The Washington Post

‘Bible literacy’ classes in public schools violate separation of church and state

‘Bible literacy’ classes in public schools violate separation of church and state

As one of the most consequential books of all time, the Bible is certainly worthy of study for its literary and historic importance. Indeed, the Supreme Court asserted that in its landmark 1963 Abington ruling, which outlawed the practice of public schools reading the Bible as part of morning prayers. Academic study, though, is clearly not the aim of conservative Christian activists who have undertaken a nationwide push for Bible classes in public schools. That they have been emboldened by Donald Trump’s presidency and seem to be succeeding should be of concern to anyone who values the separation of church and state enshrined in the Constitution.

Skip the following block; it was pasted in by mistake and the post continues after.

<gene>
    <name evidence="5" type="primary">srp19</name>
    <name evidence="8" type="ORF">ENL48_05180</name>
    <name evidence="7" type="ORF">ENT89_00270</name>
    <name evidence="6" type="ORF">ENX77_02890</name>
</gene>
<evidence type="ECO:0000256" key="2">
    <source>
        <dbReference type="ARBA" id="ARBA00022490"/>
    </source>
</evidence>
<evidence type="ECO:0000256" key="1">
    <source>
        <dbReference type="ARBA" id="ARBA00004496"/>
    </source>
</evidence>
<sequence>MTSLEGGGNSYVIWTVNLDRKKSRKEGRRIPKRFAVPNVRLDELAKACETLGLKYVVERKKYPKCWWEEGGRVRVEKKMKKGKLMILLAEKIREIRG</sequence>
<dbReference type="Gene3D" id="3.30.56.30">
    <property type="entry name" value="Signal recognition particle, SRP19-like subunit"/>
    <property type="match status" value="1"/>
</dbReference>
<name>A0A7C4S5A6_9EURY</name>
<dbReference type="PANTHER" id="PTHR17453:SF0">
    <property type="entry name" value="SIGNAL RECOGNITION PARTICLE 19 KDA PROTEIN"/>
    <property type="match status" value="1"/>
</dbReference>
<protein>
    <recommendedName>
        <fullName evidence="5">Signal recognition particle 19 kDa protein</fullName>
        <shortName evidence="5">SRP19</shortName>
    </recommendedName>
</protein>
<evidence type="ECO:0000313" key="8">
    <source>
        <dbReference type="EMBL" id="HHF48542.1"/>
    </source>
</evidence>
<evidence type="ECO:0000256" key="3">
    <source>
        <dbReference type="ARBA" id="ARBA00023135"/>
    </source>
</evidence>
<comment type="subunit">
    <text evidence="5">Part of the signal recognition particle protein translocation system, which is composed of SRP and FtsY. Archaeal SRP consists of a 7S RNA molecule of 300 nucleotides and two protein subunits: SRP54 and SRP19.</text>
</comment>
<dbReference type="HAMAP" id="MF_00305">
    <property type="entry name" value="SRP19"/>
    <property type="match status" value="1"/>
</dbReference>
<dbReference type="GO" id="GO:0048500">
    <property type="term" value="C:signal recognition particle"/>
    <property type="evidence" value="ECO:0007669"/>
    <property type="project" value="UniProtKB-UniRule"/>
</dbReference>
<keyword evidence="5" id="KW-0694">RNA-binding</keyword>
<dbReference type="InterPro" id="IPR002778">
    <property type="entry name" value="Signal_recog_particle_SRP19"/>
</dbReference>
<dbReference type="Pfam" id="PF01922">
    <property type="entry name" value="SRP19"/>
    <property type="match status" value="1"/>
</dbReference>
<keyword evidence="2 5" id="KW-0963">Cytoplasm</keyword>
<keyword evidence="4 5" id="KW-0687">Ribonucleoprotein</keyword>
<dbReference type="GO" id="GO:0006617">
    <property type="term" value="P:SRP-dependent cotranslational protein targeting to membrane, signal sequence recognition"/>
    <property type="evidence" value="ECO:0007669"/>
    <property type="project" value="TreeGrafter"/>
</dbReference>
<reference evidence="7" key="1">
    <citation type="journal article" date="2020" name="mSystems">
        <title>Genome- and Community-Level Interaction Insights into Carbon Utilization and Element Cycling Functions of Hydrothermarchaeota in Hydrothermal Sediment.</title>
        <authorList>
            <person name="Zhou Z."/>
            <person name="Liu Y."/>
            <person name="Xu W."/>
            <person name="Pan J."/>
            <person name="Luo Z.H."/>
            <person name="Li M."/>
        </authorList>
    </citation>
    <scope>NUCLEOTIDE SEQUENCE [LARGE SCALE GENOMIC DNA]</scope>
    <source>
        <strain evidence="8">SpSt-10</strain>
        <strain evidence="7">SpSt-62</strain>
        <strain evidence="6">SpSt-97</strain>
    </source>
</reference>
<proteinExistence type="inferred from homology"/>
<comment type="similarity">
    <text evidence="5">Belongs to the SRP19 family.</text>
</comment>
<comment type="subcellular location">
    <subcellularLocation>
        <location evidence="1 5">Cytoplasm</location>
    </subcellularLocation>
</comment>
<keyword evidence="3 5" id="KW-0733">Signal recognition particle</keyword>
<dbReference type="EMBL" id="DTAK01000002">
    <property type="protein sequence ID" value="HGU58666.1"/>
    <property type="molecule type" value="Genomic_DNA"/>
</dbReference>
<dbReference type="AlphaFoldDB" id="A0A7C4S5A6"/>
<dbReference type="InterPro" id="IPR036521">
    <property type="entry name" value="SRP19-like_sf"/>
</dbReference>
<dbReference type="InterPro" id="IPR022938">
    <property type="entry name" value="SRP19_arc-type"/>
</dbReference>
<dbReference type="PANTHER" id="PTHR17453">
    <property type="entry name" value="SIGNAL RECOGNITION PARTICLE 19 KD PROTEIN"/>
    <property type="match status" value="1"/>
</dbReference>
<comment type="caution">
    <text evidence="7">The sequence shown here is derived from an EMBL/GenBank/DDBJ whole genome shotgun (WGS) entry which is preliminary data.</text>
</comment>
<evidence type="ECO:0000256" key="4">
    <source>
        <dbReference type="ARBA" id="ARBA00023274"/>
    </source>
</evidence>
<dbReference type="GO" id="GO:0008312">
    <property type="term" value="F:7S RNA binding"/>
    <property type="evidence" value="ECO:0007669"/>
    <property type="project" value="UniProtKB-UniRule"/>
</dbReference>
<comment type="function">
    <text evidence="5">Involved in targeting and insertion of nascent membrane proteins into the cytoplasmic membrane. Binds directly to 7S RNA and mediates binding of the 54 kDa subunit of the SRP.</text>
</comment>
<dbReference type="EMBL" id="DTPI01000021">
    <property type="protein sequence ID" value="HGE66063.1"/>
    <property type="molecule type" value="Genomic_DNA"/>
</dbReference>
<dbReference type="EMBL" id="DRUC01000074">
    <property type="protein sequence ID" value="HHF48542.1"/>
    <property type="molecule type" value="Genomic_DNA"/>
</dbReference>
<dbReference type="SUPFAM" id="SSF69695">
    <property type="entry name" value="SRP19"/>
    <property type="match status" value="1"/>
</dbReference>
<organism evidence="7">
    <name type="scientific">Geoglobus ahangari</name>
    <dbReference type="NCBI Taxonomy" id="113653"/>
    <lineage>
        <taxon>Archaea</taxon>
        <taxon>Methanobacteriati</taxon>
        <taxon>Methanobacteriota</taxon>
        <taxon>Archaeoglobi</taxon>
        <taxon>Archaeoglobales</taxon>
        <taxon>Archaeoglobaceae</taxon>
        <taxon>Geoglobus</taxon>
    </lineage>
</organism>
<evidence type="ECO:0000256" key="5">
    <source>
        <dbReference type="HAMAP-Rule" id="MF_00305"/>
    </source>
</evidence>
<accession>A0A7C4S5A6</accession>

A conservative Christian group is pushing Bible classes in public schools nationwide — and it’s working

A conservative Christian group is pushing Bible classes in public schools nationwide — and it’s working

Activists on the religious right, through their legislative effort Project Blitz, drafted a law that encourages Bible classes in public schools and persuaded at least 10 state legislatures to introduce versions of it this year. Georgia and Arkansas recently passed bills that are awaiting their governors’ signatures.

President Trump just tweeted support for Bible courses, but it’s already legal to teach about the Bible

President Trump just tweeted support for Bible courses, but it’s already legal to teach about the Bible

Bible courses in public schools appeared to get a high-visibility boost Monday when President Trump tweeted about a group of states proposing such classes. “Starting to make a turn back? Great!” he tweeted. As a Bible scholar, I’d join with the president in affirming the value of a good grasp of the Good Book.